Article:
Older Puerto Ricans have higher rates of depression than other Hispanics living in the United States, according to a new study by researchers at Hebrew SeniorLifes Institute for Aging Research (IFAR).
Nearly 7 percent of Puerto Ricans, who make up 11 percent of the Hispanics 65 and older in the U.S., suffer from major depression, compared to Mexican Americans, Cuban Americans, and Hispanics from Central and South America. Only 2.8 percent of Mexican Americans (46.7 percent of the older Hispanic population) and 2.5 percent of Cuban Americans (13 percent) suffer from major depression.
We found the prevalence of depression across Hispanic groups in the United States to be highest in Puerto Ricans, even though this was the smallest group, the researchers wrote in the Journal of Gerontology: Psychological Sciences.
Funded in part by the National Institute on Aging, the study was conducted by IFAR scientists Frances M. Yang, Ph.D., and Richard N. Jones, Sc.D., along with Yamileth Cazorla-Lancaster of the University of North Texas School of Public Health.
The researchers examined differences in the levels of depressive symptoms and the presence of depression in 759 Hispanics over the age of 59. Data was obtained from the University of Michigans Health and Retirement Study and its Asset of Health Dynamics of the Oldest Old (AHEAD) study.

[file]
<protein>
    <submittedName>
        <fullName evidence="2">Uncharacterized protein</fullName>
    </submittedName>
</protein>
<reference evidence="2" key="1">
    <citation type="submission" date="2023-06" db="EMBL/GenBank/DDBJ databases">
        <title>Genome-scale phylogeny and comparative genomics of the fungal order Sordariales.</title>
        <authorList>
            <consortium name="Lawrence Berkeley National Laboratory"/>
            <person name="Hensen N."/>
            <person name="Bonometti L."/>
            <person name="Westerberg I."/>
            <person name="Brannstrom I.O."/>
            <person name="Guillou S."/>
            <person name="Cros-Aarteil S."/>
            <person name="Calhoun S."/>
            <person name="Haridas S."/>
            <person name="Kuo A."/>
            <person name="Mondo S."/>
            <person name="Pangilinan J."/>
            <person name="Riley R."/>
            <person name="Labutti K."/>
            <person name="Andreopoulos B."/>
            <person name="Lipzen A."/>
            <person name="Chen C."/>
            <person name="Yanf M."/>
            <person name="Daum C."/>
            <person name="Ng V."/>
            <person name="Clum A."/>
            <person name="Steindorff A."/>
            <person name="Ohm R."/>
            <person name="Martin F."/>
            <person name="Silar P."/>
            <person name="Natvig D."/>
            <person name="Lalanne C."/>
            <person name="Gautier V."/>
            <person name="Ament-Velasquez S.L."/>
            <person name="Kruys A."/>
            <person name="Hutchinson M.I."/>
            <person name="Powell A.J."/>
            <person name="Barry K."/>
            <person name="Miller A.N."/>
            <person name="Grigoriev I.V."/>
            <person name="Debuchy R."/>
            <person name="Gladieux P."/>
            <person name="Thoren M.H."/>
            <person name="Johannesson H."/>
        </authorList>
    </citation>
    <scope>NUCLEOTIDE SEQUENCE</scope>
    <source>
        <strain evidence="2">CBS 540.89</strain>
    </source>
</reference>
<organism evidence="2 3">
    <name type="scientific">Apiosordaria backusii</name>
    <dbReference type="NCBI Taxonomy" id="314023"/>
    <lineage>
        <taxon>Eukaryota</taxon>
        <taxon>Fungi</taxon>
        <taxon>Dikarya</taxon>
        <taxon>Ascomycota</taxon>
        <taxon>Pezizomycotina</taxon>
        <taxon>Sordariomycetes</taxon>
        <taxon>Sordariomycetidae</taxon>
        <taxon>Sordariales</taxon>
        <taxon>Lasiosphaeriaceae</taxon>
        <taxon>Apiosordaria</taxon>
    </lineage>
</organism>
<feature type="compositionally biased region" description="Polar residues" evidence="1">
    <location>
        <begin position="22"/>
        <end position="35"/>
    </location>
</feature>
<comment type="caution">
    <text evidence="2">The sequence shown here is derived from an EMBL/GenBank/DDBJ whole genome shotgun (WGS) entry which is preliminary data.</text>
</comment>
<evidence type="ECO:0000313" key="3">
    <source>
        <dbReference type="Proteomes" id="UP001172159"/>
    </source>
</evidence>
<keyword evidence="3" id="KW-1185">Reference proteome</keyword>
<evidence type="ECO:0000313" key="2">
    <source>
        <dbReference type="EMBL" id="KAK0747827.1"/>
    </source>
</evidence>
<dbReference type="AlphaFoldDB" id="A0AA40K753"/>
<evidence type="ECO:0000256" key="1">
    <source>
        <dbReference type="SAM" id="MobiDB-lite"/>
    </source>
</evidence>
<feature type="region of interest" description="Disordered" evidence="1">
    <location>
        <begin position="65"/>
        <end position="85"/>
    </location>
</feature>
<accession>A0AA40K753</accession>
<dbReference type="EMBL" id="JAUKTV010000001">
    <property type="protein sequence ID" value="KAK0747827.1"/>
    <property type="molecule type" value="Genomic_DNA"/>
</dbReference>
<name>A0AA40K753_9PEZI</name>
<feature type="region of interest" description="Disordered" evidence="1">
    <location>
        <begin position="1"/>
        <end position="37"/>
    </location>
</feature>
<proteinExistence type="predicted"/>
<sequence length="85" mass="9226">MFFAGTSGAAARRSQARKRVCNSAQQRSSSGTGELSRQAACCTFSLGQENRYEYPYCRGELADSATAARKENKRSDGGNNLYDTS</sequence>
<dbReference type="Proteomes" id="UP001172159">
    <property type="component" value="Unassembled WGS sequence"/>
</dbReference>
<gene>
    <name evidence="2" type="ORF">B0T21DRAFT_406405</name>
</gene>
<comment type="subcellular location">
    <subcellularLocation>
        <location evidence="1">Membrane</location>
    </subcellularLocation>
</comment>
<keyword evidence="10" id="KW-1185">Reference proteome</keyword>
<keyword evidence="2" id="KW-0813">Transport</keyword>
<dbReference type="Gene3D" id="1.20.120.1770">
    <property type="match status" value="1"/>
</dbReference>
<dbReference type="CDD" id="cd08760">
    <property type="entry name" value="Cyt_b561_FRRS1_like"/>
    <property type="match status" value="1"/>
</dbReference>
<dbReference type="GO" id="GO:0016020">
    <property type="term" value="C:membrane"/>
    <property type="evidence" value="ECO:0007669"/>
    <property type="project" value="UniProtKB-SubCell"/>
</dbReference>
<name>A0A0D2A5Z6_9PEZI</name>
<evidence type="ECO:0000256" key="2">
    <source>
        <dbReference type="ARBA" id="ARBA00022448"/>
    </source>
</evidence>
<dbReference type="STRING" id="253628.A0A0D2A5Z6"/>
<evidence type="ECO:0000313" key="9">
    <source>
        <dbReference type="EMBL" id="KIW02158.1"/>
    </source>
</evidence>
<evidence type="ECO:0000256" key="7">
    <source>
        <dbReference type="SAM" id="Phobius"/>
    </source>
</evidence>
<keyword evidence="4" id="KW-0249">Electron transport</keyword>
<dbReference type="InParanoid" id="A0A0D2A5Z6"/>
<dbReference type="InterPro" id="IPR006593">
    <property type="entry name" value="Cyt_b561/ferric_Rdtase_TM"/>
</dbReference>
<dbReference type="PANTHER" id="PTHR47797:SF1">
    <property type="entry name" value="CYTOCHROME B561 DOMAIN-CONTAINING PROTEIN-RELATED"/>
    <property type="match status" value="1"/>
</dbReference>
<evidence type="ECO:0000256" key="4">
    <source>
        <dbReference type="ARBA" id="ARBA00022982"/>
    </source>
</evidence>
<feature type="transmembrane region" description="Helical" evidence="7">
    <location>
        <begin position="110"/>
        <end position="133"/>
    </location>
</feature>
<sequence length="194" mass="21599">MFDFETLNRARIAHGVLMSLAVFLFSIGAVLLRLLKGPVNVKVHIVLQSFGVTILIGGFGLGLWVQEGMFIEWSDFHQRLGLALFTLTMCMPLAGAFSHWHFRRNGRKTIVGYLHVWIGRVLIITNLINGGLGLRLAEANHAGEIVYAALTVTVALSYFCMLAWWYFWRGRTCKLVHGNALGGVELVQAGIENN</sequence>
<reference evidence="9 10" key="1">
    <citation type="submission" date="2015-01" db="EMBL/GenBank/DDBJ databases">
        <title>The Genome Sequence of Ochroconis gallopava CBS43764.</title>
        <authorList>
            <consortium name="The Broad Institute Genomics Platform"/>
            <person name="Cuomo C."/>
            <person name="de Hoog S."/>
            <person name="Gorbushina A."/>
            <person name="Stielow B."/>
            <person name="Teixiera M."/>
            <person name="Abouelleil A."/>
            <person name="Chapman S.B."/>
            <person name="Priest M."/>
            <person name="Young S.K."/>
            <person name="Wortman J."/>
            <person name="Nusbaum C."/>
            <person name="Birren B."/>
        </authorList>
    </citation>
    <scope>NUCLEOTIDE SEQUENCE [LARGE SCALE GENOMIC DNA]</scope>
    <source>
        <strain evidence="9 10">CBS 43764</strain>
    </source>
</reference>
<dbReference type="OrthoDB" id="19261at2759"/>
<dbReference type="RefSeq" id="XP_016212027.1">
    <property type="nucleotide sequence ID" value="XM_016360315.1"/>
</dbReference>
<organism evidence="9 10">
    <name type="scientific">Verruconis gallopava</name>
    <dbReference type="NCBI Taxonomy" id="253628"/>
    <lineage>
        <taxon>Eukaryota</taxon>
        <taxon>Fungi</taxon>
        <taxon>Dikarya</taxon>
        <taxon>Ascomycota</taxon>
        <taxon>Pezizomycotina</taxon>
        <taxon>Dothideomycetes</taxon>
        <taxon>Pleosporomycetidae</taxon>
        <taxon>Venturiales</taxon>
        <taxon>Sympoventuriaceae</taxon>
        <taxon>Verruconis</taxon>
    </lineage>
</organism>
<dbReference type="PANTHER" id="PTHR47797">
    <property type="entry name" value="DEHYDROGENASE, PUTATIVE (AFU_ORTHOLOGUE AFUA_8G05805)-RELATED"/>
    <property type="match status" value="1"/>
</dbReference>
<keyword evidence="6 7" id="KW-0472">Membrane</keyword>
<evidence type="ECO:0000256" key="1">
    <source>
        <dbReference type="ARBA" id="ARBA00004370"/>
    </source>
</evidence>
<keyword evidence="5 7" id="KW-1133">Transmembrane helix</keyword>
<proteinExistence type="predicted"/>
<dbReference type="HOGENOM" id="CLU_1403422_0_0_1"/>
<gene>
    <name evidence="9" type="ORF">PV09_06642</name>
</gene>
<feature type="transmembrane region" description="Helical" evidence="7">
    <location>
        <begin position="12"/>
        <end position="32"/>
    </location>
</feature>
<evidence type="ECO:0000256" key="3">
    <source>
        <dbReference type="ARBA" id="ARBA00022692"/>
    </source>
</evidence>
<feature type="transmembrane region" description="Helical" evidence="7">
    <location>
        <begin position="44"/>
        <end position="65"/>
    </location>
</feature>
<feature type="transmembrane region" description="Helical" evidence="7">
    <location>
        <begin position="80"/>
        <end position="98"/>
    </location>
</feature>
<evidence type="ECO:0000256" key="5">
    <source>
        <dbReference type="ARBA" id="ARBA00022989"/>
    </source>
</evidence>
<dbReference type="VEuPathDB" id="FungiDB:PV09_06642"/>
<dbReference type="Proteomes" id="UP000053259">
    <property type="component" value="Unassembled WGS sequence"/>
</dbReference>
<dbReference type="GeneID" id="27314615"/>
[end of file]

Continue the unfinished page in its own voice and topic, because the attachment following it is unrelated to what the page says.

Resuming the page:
The heterogeneity of Hispanics living in the U.S underscores the complexity of investigating intragroup differences in mental health. Generalizing findings from one particular Hispanic group to all Hispanic groups, the researchers say, may not accurately reflect the burden of health in specific Hispanic groups.
Our findings support the hypothesis that the assumption of homogeneity of the prevalence of depression across Hispanic groups is not tenable, says Dr. Yang, a research assistant scientist at IFAR who specializes in the mental health of older adults. Furthermore, Puerto Rica
|Contact: Scott Edwards|
Hebrew SeniorLife Institute for Aging Research